Shopping for Scents

The wearing of scents was first introduced into England through barber shops, which also sold wigs and the scented powders used on them. Juan Famenias Floris, a Spaniard from Minorca, first opened a barber shop in London's fashionable quarter of St. James's in 1730. He soon began making the scents of his homeland for clients in a refreshing alcohol base. This portion of his business was so successful that he changed his business to a perfume shop where he created toilet waters of jasmine, orange blossom, and 'Lavender', the fragrance that made him famous and which still can be bought today. Toilet water is a scented liquid with a high alcohol content used in bathing or applied as a skin freshener. Floris has been a perfumer to royalty for eight generations. Today Floris holds royal warrants to supply Her Majesty The Queen and His Royal Highness the Prince of Wales. The elegant Floris shop is still at its original address in No. 89 Jermyn Street.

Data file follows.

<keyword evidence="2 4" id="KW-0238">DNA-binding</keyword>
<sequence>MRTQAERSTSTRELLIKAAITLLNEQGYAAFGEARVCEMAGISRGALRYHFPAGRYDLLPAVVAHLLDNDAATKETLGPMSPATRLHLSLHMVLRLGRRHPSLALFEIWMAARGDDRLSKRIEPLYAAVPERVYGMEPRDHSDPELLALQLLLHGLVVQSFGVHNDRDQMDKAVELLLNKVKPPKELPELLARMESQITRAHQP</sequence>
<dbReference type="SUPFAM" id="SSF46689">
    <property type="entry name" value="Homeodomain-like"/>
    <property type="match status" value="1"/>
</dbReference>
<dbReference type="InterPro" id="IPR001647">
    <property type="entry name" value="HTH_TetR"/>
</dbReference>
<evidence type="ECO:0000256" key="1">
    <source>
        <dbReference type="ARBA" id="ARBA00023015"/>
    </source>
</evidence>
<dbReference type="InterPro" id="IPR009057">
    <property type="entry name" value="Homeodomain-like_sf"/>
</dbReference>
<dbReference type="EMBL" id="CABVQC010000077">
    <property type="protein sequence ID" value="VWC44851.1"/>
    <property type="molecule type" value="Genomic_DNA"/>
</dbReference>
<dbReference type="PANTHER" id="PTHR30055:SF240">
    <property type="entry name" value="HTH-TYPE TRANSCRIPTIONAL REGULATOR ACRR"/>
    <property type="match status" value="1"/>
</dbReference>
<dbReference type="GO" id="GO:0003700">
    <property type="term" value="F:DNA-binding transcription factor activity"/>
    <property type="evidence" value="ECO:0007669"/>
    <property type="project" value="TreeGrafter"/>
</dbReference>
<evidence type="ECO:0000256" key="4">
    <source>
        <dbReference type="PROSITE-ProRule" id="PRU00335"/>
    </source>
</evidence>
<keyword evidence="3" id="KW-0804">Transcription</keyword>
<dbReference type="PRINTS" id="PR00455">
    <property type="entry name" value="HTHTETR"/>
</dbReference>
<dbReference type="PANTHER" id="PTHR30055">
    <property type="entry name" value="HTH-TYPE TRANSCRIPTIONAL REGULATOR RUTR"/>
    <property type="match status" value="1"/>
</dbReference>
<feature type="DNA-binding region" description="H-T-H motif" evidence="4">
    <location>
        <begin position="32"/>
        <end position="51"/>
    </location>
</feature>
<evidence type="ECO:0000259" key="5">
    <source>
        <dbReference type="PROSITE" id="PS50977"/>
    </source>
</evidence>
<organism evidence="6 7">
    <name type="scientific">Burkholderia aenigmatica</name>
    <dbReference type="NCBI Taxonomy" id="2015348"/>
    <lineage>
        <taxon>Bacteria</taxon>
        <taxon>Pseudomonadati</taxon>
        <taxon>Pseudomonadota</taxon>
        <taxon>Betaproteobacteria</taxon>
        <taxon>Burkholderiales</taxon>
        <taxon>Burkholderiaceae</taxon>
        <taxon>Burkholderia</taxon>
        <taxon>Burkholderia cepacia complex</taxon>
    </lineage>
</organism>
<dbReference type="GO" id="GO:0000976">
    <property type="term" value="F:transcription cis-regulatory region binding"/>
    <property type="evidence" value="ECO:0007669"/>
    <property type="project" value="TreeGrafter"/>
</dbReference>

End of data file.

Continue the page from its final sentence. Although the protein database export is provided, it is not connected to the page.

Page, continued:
Women would put sponges moistened with fragrances under their clothes to cover up body odors because deodorant did not yet exist. By the 18th century, all of Europe had become obsessed with fragrances. Noble women created their own personal fragrances by experimenting with different aromas. With the discovery and exploration of the Americas, new scents came to Europe. Balsam of Peru and American cedar, sassafras, and vanilla toilet waters, colognes, and perfumes were introduced into the European scent market.




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